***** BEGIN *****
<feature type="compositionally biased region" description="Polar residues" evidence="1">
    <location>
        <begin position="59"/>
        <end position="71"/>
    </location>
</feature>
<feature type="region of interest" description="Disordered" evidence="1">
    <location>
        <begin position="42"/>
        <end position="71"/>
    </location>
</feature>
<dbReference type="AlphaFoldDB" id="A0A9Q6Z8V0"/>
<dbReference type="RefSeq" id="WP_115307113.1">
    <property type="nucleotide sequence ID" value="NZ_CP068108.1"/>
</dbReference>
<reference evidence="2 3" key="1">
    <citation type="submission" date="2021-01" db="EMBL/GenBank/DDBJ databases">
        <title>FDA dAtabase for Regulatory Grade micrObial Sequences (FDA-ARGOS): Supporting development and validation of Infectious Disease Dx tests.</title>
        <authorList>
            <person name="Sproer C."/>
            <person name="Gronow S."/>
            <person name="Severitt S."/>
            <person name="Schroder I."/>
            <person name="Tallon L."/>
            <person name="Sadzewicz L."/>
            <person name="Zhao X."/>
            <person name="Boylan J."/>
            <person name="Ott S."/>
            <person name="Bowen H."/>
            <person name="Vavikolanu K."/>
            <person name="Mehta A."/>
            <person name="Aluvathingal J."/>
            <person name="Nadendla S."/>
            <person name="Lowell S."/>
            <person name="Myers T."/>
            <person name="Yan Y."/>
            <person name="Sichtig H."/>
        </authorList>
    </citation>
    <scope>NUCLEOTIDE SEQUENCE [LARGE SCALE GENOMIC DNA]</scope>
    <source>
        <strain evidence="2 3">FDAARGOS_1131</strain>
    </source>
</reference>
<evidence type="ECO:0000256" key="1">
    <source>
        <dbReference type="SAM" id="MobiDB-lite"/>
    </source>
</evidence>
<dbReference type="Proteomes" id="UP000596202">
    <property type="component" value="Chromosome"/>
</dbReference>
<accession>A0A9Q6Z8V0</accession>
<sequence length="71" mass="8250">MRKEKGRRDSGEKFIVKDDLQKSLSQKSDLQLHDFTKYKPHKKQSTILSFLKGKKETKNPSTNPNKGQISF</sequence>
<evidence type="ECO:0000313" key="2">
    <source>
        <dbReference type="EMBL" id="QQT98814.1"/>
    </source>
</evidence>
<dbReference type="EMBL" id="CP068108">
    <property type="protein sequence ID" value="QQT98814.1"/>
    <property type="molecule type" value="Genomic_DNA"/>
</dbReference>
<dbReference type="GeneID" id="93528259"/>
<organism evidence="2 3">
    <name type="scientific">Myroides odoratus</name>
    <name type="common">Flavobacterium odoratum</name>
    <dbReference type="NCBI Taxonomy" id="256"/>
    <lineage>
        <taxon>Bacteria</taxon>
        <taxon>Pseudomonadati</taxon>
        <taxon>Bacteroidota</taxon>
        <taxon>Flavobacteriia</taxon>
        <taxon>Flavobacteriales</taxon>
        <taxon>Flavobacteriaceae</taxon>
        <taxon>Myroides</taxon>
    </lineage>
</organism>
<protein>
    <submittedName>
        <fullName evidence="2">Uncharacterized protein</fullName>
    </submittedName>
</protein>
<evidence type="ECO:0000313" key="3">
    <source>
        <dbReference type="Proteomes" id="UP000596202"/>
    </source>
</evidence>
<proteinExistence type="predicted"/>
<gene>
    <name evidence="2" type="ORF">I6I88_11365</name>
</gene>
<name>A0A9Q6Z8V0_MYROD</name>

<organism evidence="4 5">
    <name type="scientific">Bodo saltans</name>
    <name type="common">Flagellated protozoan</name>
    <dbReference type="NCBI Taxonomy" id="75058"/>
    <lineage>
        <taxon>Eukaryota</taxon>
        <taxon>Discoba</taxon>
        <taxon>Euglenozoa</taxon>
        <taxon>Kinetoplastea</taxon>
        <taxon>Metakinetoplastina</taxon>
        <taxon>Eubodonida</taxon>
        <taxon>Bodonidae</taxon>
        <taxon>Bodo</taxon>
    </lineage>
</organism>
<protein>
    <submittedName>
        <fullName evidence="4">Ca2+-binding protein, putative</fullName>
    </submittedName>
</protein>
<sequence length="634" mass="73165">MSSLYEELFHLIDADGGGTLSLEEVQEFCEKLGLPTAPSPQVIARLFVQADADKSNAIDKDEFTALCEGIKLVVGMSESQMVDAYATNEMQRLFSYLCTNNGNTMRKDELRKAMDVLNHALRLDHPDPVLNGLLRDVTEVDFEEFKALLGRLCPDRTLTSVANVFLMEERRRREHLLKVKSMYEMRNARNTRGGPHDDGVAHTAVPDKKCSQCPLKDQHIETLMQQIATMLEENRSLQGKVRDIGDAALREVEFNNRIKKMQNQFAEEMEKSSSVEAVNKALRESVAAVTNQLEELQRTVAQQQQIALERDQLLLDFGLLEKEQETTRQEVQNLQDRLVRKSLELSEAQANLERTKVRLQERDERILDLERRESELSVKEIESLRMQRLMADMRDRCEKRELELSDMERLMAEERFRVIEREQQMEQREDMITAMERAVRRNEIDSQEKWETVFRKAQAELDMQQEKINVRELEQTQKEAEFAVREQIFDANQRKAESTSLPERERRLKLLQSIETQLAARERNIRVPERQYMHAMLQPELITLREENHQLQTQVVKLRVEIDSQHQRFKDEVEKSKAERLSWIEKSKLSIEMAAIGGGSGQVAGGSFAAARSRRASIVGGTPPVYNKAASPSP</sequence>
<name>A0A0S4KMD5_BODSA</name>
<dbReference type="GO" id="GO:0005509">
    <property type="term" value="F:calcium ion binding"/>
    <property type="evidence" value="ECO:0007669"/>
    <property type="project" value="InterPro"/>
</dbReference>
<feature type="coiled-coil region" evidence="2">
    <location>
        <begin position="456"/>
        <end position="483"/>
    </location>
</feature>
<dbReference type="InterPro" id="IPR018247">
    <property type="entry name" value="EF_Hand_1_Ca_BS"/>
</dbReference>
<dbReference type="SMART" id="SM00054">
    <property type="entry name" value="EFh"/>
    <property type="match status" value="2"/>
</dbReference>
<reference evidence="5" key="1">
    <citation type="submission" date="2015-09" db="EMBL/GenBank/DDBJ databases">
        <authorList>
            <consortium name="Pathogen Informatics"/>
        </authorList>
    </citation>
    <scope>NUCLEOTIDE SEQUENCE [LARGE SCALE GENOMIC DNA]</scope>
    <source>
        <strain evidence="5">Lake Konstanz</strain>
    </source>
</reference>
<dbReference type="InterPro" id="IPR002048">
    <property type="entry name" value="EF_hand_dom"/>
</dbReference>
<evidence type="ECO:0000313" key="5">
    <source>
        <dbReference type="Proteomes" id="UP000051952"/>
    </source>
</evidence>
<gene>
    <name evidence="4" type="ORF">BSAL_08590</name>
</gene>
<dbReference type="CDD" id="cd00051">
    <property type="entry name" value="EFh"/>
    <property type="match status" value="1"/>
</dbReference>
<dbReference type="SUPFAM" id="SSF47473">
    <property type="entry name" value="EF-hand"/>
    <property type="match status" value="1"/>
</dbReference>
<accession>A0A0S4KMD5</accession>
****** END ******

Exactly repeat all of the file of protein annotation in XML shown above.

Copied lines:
<feature type="compositionally biased region" description="Polar residues" evidence="1">
    <location>
        <begin position="59"/>
        <end position="71"/>
    </location>
</feature>
<feature type="region of interest" description="Disordered" evidence="1">
    <location>
        <begin position="42"/>
        <end position="71"/>
    </location>
</feature>
<dbReference type="AlphaFoldDB" id="A0A9Q6Z8V0"/>
<dbReference type="RefSeq" id="WP_115307113.1">
    <property type="nucleotide sequence ID" value="NZ_CP068108.1"/>
</dbReference>
<reference evidence="2 3" key="1">
    <citation type="submission" date="2021-01" db="EMBL/GenBank/DDBJ databases">
        <title>FDA dAtabase for Regulatory Grade micrObial Sequences (FDA-ARGOS): Supporting development and validation of Infectious Disease Dx tests.</title>
        <authorList>
            <person name="Sproer C."/>
            <person name="Gronow S."/>
            <person name="Severitt S."/>
            <person name="Schroder I."/>
            <person name="Tallon L."/>
            <person name="Sadzewicz L."/>
            <person name="Zhao X."/>
            <person name="Boylan J."/>
            <person name="Ott S."/>
            <person name="Bowen H."/>
            <person name="Vavikolanu K."/>
            <person name="Mehta A."/>
            <person name="Aluvathingal J."/>
            <person name="Nadendla S."/>
            <person name="Lowell S."/>
            <person name="Myers T."/>
            <person name="Yan Y."/>
            <person name="Sichtig H."/>
        </authorList>
    </citation>
    <scope>NUCLEOTIDE SEQUENCE [LARGE SCALE GENOMIC DNA]</scope>
    <source>
        <strain evidence="2 3">FDAARGOS_1131</strain>
    </source>
</reference>
<evidence type="ECO:0000256" key="1">
    <source>
        <dbReference type="SAM" id="MobiDB-lite"/>
    </source>
</evidence>
<dbReference type="Proteomes" id="UP000596202">
    <property type="component" value="Chromosome"/>
</dbReference>
<accession>A0A9Q6Z8V0</accession>
<sequence length="71" mass="8250">MRKEKGRRDSGEKFIVKDDLQKSLSQKSDLQLHDFTKYKPHKKQSTILSFLKGKKETKNPSTNPNKGQISF</sequence>
<evidence type="ECO:0000313" key="2">
    <source>
        <dbReference type="EMBL" id="QQT98814.1"/>
    </source>
</evidence>
<dbReference type="EMBL" id="CP068108">
    <property type="protein sequence ID" value="QQT98814.1"/>
    <property type="molecule type" value="Genomic_DNA"/>
</dbReference>
<dbReference type="GeneID" id="93528259"/>
<organism evidence="2 3">
    <name type="scientific">Myroides odoratus</name>
    <name type="common">Flavobacterium odoratum</name>
    <dbReference type="NCBI Taxonomy" id="256"/>
    <lineage>
        <taxon>Bacteria</taxon>
        <taxon>Pseudomonadati</taxon>
        <taxon>Bacteroidota</taxon>
        <taxon>Flavobacteriia</taxon>
        <taxon>Flavobacteriales</taxon>
        <taxon>Flavobacteriaceae</taxon>
        <taxon>Myroides</taxon>
    </lineage>
</organism>
<protein>
    <submittedName>
        <fullName evidence="2">Uncharacterized protein</fullName>
    </submittedName>
</protein>
<evidence type="ECO:0000313" key="3">
    <source>
        <dbReference type="Proteomes" id="UP000596202"/>
    </source>
</evidence>
<proteinExistence type="predicted"/>
<gene>
    <name evidence="2" type="ORF">I6I88_11365</name>
</gene>
<name>A0A9Q6Z8V0_MYROD</name>

<organism evidence="4 5">
    <name type="scientific">Bodo saltans</name>
    <name type="common">Flagellated protozoan</name>
    <dbReference type="NCBI Taxonomy" id="75058"/>
    <lineage>
        <taxon>Eukaryota</taxon>
        <taxon>Discoba</taxon>
        <taxon>Euglenozoa</taxon>
        <taxon>Kinetoplastea</taxon>
        <taxon>Metakinetoplastina</taxon>
        <taxon>Eubodonida</taxon>
        <taxon>Bodonidae</taxon>
        <taxon>Bodo</taxon>
    </lineage>
</organism>
<protein>
    <submittedName>
        <fullName evidence="4">Ca2+-binding protein, putative</fullName>
    </submittedName>
</protein>
<sequence length="634" mass="73165">MSSLYEELFHLIDADGGGTLSLEEVQEFCEKLGLPTAPSPQVIARLFVQADADKSNAIDKDEFTALCEGIKLVVGMSESQMVDAYATNEMQRLFSYLCTNNGNTMRKDELRKAMDVLNHALRLDHPDPVLNGLLRDVTEVDFEEFKALLGRLCPDRTLTSVANVFLMEERRRREHLLKVKSMYEMRNARNTRGGPHDDGVAHTAVPDKKCSQCPLKDQHIETLMQQIATMLEENRSLQGKVRDIGDAALREVEFNNRIKKMQNQFAEEMEKSSSVEAVNKALRESVAAVTNQLEELQRTVAQQQQIALERDQLLLDFGLLEKEQETTRQEVQNLQDRLVRKSLELSEAQANLERTKVRLQERDERILDLERRESELSVKEIESLRMQRLMADMRDRCEKRELELSDMERLMAEERFRVIEREQQMEQREDMITAMERAVRRNEIDSQEKWETVFRKAQAELDMQQEKINVRELEQTQKEAEFAVREQIFDANQRKAESTSLPERERRLKLLQSIETQLAARERNIRVPERQYMHAMLQPELITLREENHQLQTQVVKLRVEIDSQHQRFKDEVEKSKAERLSWIEKSKLSIEMAAIGGGSGQVAGGSFAAARSRRASIVGGTPPVYNKAASPSP</sequence>
<name>A0A0S4KMD5_BODSA</name>
<dbReference type="GO" id="GO:0005509">
    <property type="term" value="F:calcium ion binding"/>
    <property type="evidence" value="ECO:0007669"/>
    <property type="project" value="InterPro"/>
</dbReference>
<feature type="coiled-coil region" evidence="2">
    <location>
        <begin position="456"/>
        <end position="483"/>
    </location>
</feature>
<dbReference type="InterPro" id="IPR018247">
    <property type="entry name" value="EF_Hand_1_Ca_BS"/>
</dbReference>
<dbReference type="SMART" id="SM00054">
    <property type="entry name" value="EFh"/>
    <property type="match status" value="2"/>
</dbReference>
<reference evidence="5" key="1">
    <citation type="submission" date="2015-09" db="EMBL/GenBank/DDBJ databases">
        <authorList>
            <consortium name="Pathogen Informatics"/>
        </authorList>
    </citation>
    <scope>NUCLEOTIDE SEQUENCE [LARGE SCALE GENOMIC DNA]</scope>
    <source>
        <strain evidence="5">Lake Konstanz</strain>
    </source>
</reference>
<dbReference type="InterPro" id="IPR002048">
    <property type="entry name" value="EF_hand_dom"/>
</dbReference>
<evidence type="ECO:0000313" key="5">
    <source>
        <dbReference type="Proteomes" id="UP000051952"/>
    </source>
</evidence>
<gene>
    <name evidence="4" type="ORF">BSAL_08590</name>
</gene>
<dbReference type="CDD" id="cd00051">
    <property type="entry name" value="EFh"/>
    <property type="match status" value="1"/>
</dbReference>
<dbReference type="SUPFAM" id="SSF47473">
    <property type="entry name" value="EF-hand"/>
    <property type="match status" value="1"/>
</dbReference>
<accession>A0A0S4KMD5</accession>